The Australian share market looks set to open more than half a per cent higher with Wall Street’s Dow Jones and S&P500 offering a strong positive lead.
At 0700 AEDT on Friday, the share price futures index was up 36 points, or 0.61 per cent, at 5,950.
No major economic news is expected on Friday,
In equities news, Woolworths, Billabong, Southern Cross Media, Tassal and Regis Healthcare are among companies expected to release their results.
The Australian market on Thursday closed with a modest rise as big gains for Qantas, Crown Resorts and Nine Entertainment were partly offset by big ex-dividend retreats for AGL Energy and Woodside Petroleum.
The benchmark S&P/ASX200 index rose 7.2 points, or 0.12 per cent, at 5,950.9 points.
The broader All Ordinaries index was up 10.4 points, or 0.17 per cent, at 6,057.7 points.
US stocks have advanced, putting major indexes on track to snap a recent spate of declines, buoyed by gains in industrial and energy shares as US Treasury yields eased.
The Dow and S&P dropped for a second consecutive session and the Nasdaq fell for a third straight on Wednesday after minutes from the US Federal Reserve’s January meeting showed the central bank’s rate-setting committee grew more confident in the need to keep raising rates.
Concerns about a faster pace of rate hikes from the central bank were eased by comments on Thursday from St Louis Fed President James Bullard that expressed concerns a “bunch of hikes” could turn Fed policy restrictive, and benchmark 10-year US Treasury yields retreated from the more than four-year highs hit on Wednesday.
Market participants are still largely expecting the Fed to raise rates three times this year.
Gold prices swung between small gains and losses before closing slightly higher, with investors still digesting minutes from the Federal Reserve’s January meeting.
IRON ORE: $77.55 -0.30(March contract)
Oil futures turned higher after government data showed an unexpected drop in crude inventories last week.
The Energy Information Administration said crude-oil stocks fell by 1.616 million barrels in the week ended Feb. 16. Analysts surveyed by The Wall Street Journal had forecast a 1.9 million barrel rise.
The U.S. dollar fell intraday as optimism about the economy isn’t leading to bets that the Federal Reserve will accelerate its expected pace of rate increases.
The Wall Street Journal Dollar Index, which measures the currency against a basket of 16 others, fell 0.4% to 83.58. The greenback fell broadly, including declines against the euro, the yen and the British pound.
The dollar had rallied Wednesday after the minutes of the Fed’s Jan. 30-31 meeting showed that several officials believed the pace of economic growth was set to accelerate even after raising their projections at the central bank’s December meeting.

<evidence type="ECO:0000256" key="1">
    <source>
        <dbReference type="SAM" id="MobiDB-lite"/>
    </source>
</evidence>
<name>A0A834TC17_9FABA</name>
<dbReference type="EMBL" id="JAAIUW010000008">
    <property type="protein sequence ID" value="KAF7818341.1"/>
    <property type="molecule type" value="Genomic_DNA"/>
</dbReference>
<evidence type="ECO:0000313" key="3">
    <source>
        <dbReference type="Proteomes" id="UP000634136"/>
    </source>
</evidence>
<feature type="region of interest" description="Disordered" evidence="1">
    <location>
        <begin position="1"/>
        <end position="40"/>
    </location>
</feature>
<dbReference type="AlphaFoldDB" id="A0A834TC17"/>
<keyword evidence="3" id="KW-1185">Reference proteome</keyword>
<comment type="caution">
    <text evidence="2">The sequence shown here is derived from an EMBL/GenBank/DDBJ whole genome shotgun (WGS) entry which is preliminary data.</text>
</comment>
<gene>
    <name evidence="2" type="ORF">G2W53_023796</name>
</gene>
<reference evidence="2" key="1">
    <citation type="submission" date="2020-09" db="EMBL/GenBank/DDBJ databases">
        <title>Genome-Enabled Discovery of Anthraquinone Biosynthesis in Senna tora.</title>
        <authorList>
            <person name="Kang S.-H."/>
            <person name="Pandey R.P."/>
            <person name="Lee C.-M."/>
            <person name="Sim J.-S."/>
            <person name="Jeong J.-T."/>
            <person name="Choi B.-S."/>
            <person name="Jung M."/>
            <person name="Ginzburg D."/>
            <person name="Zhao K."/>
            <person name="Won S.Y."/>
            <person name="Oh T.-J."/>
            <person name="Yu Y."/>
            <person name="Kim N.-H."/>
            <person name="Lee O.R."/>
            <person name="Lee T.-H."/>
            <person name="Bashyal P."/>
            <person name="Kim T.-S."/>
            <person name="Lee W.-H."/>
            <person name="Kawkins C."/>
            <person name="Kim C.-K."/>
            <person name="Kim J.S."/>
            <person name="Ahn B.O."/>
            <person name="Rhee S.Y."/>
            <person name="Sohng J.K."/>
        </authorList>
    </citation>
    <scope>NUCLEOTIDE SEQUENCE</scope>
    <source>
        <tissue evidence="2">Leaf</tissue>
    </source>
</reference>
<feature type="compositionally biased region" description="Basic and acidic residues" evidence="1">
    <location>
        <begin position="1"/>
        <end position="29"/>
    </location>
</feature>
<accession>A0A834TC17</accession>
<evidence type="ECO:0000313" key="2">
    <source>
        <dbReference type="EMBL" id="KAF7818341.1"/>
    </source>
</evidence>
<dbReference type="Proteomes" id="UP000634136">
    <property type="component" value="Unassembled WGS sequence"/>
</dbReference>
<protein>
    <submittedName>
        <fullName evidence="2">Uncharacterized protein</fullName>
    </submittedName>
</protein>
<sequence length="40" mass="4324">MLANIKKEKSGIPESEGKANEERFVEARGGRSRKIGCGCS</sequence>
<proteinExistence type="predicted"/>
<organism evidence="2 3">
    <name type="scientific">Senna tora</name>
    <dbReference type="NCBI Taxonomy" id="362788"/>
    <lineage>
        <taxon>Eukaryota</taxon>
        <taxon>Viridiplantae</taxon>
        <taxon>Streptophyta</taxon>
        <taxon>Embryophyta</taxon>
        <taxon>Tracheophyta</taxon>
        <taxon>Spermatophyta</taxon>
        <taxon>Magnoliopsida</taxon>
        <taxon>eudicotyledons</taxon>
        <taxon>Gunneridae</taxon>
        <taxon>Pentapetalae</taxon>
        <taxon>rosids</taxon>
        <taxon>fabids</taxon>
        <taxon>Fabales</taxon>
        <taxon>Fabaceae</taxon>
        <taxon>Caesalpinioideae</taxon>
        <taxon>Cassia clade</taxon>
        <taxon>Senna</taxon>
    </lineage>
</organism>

Some officials also appeared more certain that over the coming year inflation could head back to the 2% target set by policy makers after years of consistently lagging.
The Australian dollar is up almost half a cent against a weakened US counterpart.
At 0635 AEDT on Friday, the Australian dollar was worth 78.51 US cents, up from 78.08 US cents on Thursday.
European shares fell slightly on Thursday as a flurry of corporate results failed to lift sentiment after a new wave of speculation about faster hikes in US interest rates soured risk appetite globally.
An hour after the open, the publication of the German business confidence index, which fell more than expected in February, and a downward revision in UK economic growth cemented the gloom, although a rebound on Wall Street from losses in the previous day helped shares come off lows.
The pan-European STOXX 600 index ended down 0.2 per cent, having fallen as much as 1 per cent earlier in the session. The index remains down 5.7 per cent from the two-and-a-half year peak hit at the end of January.
Asia stocks were mixed, with Japan and Hong Kong’s key indexes falling, but China’s markets lifting on their first day of trading after the Lunar New Year holiday.
MSCI’s Asia ex-Japan stock index was weaker by 0.98 per cent, while Japan’s Nikkei index closed down 1.07 per cent at 21,736.44.
Hong Kong stocks pulled back from a two-week high hit in the previous session as investors took profit from sectors such as tech and financials, although the decline was capped by inflows from mainland China.
The Hang Seng index closed down 466.21 points, or 1.48 per cent, at 30,965.68. The Hang Seng China Enterprises index fell 1.25 per cent to 12,528.64.
China’s main Shanghai Composite index closed up 2.17 per cent at 3,268.56 points, while its blue-chip CSI300 index ended up 2.17 per cent at 4,52.73.
The S&P/NZX 50 index rose 0.8 per cent, to 8266.88.